Turns out, the few kids in my high school that—for whatever reason—chose not to drive certainly aren’t alone. We’re all part of the larger Millennial generation that just really isn’t that excited about cars, or even driving for that matter. And Generation Z (people currently anywhere from 18 to 23 years old) is even worse.
It’s understandable that automotive makers would freak out a little at the fact that younger people just don’t really care about driving—I mean, think about it. When was the last time you saw a car commercial that looked like anyone other than 50-something avid hikers or classy, dark-haired businessmen would be interested in?
The truth is that the people who fit outside of these categories are becoming less and less excited about driving. Here’s why.
Younger People Prefer Urban Living—and That Means Less Need for a Car
It’s true—20-34 year-olds are much more likely than baby boomers (born between 1946 and 1964) to prefer an urban setting. In fact, statistics show that younger people, especially Generation Z, prefer central urban neighborhoods as opposed to suburban or rural living.
These younger people have less need for a car than ever. The expenses of owning a car alone wouldn’t make sense when they could walk or take public transportation to work, not to mention they’d have to find a place to park the car while both at home and at work.
City-dwellers also have more options than ever when it comes to getting around. Having a car just doesn’t make sense when there are rideshare apps, Uber, Via, Lyft, and let’s not forget, your regular taxi.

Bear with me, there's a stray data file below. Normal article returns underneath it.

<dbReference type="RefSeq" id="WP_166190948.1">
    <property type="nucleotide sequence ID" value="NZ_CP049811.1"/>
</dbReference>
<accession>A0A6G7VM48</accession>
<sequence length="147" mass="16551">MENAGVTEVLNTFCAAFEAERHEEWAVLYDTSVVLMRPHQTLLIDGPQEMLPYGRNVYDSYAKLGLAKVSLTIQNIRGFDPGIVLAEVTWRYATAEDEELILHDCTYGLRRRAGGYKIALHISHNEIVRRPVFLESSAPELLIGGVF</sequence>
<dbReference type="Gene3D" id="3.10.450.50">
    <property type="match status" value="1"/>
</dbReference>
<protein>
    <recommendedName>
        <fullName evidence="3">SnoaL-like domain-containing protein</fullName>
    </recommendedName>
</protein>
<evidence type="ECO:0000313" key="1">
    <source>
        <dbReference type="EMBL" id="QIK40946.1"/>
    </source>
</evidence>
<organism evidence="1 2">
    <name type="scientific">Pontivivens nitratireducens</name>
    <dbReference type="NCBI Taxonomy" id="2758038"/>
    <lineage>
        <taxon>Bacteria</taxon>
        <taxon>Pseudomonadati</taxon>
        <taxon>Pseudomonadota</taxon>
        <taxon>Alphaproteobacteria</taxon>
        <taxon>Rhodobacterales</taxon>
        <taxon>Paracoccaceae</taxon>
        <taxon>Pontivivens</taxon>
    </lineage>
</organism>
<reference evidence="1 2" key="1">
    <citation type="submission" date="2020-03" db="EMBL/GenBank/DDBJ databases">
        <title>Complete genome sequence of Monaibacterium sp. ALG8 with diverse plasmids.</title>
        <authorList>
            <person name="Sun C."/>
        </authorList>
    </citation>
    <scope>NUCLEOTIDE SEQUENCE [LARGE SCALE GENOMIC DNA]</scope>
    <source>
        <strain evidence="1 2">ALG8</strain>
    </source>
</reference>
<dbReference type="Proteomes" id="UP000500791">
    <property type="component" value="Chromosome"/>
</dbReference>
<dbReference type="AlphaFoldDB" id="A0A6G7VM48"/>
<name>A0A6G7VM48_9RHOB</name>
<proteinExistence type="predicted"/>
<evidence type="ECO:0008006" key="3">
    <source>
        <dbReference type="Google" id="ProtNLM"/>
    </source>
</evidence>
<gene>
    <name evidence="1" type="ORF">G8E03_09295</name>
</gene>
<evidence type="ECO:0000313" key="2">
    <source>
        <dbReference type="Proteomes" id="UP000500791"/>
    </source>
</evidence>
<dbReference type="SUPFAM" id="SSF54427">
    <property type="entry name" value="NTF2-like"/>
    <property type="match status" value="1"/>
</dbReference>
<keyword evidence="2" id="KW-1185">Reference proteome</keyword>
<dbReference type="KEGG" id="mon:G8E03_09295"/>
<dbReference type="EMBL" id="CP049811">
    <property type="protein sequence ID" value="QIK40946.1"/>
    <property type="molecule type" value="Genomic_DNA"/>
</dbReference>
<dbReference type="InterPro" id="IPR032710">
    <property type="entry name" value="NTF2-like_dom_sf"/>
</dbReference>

Millennials and Gen Z—Like Other Americans—Aren’t Prepared to Make the Jump to EVs
A recent survey by AAA shows that 40 million Americans would consider an electric vehicle (EV) for their next car.
But this number doesn’t seem so high when you consider that there are 225 million drivers in the United States, meaning these potential EV buyers make up about a sixth of all drivers, and even less when you consider there are over 260 million registered vehicles in the US.
Today’s car buyer has a lot of choices—new or used, hybrid or electric, gas or diesel, SUV or hatchback. Younger generations aren’t seeing car charging ports anywhere besides at their local Whole Foods, but they see celebrities on YouTube driving Teslas. Should they buy a Tesla, or does the Ford Ranger their uncle’s getting rid of seem like the best option?
Maybe there is no right choice, and the best part is, they don’t have to choose. It’s easier than ever to exist without a car, and they can bide their time while manufacturers build up their EV fleets and self-driving cars make it on to the scene.